It has been officially announced that the French Government will be carrying out the total eviction of the Calais ‘Jungle’ refugee camp from the 17th to the 27th of October.
10 days and the whole place will be gone.
Currently home to 10,200 people, the Calais Jungle is the product of war, terror, violence and persecution that people face in their home countries. This forces them to embark on treacherous journeys across the world, in the hope that somewhere will feel like home again.
And that is what the Jungle has become.
Home to people who have nothing.
The Jungle is where I have learnt that whatever you have been through, human spirit and community come out top and keep you going, through the darkest of times.
And this is a dark time. The biggest humanitarian crisis in our lifetime.
The biggest movement of people since World War Two.
63.5 million people displaced by war and violence according to last year’s UNHCR report.
The 10,000 people living on the English border are merely the small amount who believe that they have a right to a safe life in the UK. While most refugees stay in neighbouring countries to their own, where the language and culture is more familiar, these 10,000 are the ones who wish to be reunited with family in the UK, have fluent English, or in many cases have worked with the British Government.
It’s not that many.
How many Syrians do you know if your town? Your city? Your village?
How many Sudanese?
How many Eritreans?
We have the space…
Instead, our brothers and sisters are dying at the border because our government is not taking responsibility and offering safety to our fair share of refugees.
Whilst it is impossible to apply for asylum unless you are actually on English soil, people are forced to attempt to get to the UK by illegal and dangerous methods. They have no option but to risk their lives in the back of lorries or via people traffickers.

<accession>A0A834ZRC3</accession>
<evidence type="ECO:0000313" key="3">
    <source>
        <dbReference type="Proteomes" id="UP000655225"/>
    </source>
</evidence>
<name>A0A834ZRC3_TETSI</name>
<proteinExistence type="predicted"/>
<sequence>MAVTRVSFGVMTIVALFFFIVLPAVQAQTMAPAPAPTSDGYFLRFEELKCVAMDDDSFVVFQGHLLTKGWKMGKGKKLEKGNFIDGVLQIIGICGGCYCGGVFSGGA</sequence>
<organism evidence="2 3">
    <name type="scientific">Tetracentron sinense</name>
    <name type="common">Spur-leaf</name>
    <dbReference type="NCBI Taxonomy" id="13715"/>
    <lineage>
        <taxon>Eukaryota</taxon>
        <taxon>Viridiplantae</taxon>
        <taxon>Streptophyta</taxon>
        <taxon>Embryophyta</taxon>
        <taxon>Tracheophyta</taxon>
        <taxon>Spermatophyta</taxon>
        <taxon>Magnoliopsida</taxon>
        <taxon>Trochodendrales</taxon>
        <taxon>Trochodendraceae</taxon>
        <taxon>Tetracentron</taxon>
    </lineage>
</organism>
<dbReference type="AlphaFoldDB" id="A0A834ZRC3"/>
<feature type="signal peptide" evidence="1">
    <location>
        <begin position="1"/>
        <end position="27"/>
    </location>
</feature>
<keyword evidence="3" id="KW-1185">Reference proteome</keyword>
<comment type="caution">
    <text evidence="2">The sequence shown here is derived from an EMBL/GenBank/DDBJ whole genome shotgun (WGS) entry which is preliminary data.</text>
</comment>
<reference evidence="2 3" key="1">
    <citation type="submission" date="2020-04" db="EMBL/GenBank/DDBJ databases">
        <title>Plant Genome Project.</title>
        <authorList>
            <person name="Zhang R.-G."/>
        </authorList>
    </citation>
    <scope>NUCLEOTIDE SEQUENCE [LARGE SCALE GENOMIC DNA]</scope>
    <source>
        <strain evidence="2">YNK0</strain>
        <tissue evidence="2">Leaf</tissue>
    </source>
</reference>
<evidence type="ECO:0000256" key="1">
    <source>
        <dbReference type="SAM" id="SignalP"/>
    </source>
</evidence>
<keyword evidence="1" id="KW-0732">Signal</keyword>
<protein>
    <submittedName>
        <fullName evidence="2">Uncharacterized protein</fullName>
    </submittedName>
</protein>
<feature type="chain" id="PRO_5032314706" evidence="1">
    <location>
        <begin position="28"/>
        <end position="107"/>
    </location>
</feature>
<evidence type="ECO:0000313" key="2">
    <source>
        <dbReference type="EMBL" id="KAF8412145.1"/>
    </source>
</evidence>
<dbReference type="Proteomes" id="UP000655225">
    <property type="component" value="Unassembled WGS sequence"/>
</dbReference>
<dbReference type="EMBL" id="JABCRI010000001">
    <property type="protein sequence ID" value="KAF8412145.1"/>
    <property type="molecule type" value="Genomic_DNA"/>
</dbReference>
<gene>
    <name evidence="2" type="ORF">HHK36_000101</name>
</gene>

THERE IS NO LEGAL WAY.
Too many people have died on our border as it is…
And now, the French government has announced total demolition of the camp.
If the eviction of the south part of the camp in March of this year is anything to go by, this process will be violent, unjust, undignified and basically all-round absolutely shocking. In March we watched on in absolute horror as the shelters build lovingly by refugees and volunteers alike were set alight by police while people stood defiantly inside. We watched in disbelief as children were tear gassed and men and women were beaten.
The most memorable incident, ingrained in my mind forever, is the moment a pregnant woman was dragged from the roof of her shelter at gunpoint.
129 unaccompanied minors were lost in that eviction; this time we have an estimated 1,022 kids living alone in the camp.
The French government are offering spaces in asylum centres for those who wish to apply in France. It is unclear how many spaces but 10,000 seems pretty unlikely. So far neither government have offered any options for those eligible for asylum in the UK for reasons like family reunification, etc. These people may not be eligible for asylum in France. Many can’t speak the language and most don’t know anyone there.
All we can do is stand in solidarity and support with our friends as they continue to be abused and re-traumatised by the violent ways in which Europe deals with refugees: out of sight, out of mind; treating the symptom not the cause.
This demolition wont solve anything, only serve to displace people further.
It’s now guys, that we need to stand up and take action <3